For anyone who has worked on any portal project, you run into the most common of issues, Single Sign On (SSO). It’s the holy grail of websites that you never do find. No one wants to sign in multiple times. Very few companies have eliminated it. Many companies use more than one SSO tool like Siteminder, TAM, OAM, OpenAM, and Jasig. Let’s face it, it’s a hard nut to crack.
However, we in the IT world make it much harder than it should be and we do this over the raised howls of business users ……………all in the name of security. I’m not against security. I believe we need to build sites that don’t let the wrong people in and that never divulge customer, partner, or other confidential information. That said, I don’t believe that many of our security policies have that as their only end goal. Many times, it’s about the cool tool they or the approach they wish to take. Let me give a few examples:
Employee Portal for a company
I had a debate with the portal architects and the security folks for an employee portal one day. Because they didn’t trust the three tier architecture running over https with a variety of firewall rules and a DMZ, we had to argue against setting up a completely separate infrastructure for external access. The security guys were willing to let employees access the portal from their homes, they just weren’t willing to let that kind of site access any back end systems. We could put content out there but most applications would not be allowed. In other words, we could double the hardware cost. We could double the software licensed. We could double the work to set it up. We could add more to system maintenance. In return, we got a mostly static site that really didn’t give employee access to what they wanted anyway.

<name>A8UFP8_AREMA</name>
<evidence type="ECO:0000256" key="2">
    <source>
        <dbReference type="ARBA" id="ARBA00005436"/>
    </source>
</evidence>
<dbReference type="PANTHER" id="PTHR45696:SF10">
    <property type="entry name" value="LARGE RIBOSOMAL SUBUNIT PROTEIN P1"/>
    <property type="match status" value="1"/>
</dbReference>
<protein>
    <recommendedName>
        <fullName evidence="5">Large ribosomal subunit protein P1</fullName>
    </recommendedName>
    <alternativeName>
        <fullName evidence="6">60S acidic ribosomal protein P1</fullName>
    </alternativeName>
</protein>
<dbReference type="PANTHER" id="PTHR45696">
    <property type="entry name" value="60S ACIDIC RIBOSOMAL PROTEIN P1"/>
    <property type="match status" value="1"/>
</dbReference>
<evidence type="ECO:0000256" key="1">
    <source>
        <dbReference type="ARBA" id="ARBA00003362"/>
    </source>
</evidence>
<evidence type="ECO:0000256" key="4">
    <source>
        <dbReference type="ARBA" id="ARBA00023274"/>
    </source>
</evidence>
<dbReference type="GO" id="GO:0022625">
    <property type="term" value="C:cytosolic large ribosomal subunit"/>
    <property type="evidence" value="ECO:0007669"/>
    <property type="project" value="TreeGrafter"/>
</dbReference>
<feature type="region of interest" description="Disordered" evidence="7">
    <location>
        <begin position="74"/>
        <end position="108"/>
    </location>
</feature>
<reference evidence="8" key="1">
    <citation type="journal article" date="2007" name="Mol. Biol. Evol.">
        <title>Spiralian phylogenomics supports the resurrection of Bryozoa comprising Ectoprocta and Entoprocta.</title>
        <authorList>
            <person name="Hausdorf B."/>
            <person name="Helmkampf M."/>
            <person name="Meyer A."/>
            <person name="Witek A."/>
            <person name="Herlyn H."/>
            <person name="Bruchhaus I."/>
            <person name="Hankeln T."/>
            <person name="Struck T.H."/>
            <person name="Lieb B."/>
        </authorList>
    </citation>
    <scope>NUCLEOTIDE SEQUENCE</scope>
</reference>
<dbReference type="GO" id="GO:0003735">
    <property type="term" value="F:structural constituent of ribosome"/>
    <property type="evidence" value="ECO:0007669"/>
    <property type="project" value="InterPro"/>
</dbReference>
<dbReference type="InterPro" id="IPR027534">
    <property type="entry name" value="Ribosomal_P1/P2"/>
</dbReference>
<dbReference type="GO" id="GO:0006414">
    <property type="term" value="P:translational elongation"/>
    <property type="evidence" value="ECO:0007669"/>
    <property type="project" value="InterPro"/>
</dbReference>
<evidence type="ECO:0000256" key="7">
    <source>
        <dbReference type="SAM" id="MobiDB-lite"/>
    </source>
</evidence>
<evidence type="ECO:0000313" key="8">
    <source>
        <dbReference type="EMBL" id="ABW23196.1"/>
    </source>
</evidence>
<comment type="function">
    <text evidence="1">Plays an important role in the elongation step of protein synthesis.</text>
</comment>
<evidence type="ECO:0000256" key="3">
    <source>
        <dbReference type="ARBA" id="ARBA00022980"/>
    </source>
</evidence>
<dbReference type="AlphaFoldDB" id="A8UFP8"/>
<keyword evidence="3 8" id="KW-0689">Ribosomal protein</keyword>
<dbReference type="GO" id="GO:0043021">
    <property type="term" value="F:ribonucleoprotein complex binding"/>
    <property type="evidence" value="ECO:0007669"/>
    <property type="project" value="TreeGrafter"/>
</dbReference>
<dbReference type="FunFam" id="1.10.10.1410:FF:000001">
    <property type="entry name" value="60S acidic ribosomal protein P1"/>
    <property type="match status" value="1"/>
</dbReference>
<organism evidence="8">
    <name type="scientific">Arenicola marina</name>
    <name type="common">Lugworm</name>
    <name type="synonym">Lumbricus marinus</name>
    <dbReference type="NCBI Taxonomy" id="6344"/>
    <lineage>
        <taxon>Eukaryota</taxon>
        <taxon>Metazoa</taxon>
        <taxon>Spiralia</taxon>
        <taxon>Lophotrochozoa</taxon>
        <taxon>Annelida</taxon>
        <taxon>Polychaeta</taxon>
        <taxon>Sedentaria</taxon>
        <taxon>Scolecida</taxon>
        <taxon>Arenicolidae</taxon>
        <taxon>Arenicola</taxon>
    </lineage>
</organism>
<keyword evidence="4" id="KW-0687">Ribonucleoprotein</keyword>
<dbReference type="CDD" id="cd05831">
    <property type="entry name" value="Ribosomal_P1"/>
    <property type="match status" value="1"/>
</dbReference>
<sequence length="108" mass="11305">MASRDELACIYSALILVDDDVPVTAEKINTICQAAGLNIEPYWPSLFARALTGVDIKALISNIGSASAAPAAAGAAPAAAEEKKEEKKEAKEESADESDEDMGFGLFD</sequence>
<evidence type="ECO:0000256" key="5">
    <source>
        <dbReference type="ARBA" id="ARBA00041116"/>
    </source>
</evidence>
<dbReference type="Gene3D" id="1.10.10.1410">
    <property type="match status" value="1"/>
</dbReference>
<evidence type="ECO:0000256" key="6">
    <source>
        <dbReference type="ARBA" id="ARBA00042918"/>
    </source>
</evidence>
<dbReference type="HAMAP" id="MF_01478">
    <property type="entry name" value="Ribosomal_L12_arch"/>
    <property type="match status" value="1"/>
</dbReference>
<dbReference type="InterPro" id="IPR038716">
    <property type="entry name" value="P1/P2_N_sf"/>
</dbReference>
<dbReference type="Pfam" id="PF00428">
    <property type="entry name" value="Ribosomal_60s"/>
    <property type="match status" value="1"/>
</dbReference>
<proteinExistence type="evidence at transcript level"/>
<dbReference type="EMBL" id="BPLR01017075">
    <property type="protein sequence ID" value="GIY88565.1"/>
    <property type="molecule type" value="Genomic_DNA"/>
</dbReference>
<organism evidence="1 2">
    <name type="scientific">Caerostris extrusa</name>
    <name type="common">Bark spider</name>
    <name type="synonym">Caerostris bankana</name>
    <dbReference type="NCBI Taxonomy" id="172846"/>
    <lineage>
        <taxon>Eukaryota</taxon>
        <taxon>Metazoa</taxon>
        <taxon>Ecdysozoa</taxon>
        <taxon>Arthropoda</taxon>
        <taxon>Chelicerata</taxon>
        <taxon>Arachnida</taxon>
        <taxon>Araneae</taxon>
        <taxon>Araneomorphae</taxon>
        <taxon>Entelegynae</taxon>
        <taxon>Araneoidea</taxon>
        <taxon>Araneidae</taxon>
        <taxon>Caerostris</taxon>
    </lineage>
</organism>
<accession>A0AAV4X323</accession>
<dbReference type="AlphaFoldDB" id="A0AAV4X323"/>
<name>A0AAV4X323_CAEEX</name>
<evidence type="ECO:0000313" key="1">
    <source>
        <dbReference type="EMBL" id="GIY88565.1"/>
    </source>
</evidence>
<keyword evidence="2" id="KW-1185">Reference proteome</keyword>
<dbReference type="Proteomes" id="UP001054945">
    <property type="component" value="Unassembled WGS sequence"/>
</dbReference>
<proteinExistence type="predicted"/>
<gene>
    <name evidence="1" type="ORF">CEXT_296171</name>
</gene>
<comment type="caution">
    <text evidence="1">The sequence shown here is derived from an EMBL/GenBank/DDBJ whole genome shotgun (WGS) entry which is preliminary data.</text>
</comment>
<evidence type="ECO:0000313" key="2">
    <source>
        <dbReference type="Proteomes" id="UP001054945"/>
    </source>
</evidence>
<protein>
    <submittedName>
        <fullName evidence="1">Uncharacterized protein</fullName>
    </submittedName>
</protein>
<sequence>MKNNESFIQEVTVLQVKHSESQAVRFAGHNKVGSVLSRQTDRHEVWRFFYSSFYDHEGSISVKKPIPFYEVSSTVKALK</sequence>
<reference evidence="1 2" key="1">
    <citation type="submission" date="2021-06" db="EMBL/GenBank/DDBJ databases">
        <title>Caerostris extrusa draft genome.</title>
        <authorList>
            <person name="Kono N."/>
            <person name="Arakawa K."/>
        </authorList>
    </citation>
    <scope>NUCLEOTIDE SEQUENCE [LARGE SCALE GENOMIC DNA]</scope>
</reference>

To VPN or Not to VPN
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Another company, ok make that several companies, had a VPN. When we interviewed the users, we found extreme frustration because the VPN process looked something like this:
- Ask for approval and wait a bit
- Get approval and wait a couple days to get setup
- Get a link to download the software.
- Install the software but have to make some key configuration changes that were relatively hard to do.
- Try to install the software on a MAC and fail miserably
- Go to IT with a trouble ticket and wait, potentially a long time
- Finally get your issue resolved.
- Try to access the web site you wish to access but realize that after you login, you are dumped to a weird site that’s different from your main landing page. Spend 4 clicks and a couple minutes of your time just getting to the site.
You get the idea. Here’s the kicker, those who typically setup the VPN and manage the trouble tickets are convinced that they are not only managing security but that it’s not that hard on users. I think we in IT all too often forget that we deal with technology every day. Most business users can’t make sense of something without the context we already have in our heads. It’s so much harder for them. When we make it too hard, they start doing things like copying confidential data to their laptops.
Insane Security Policies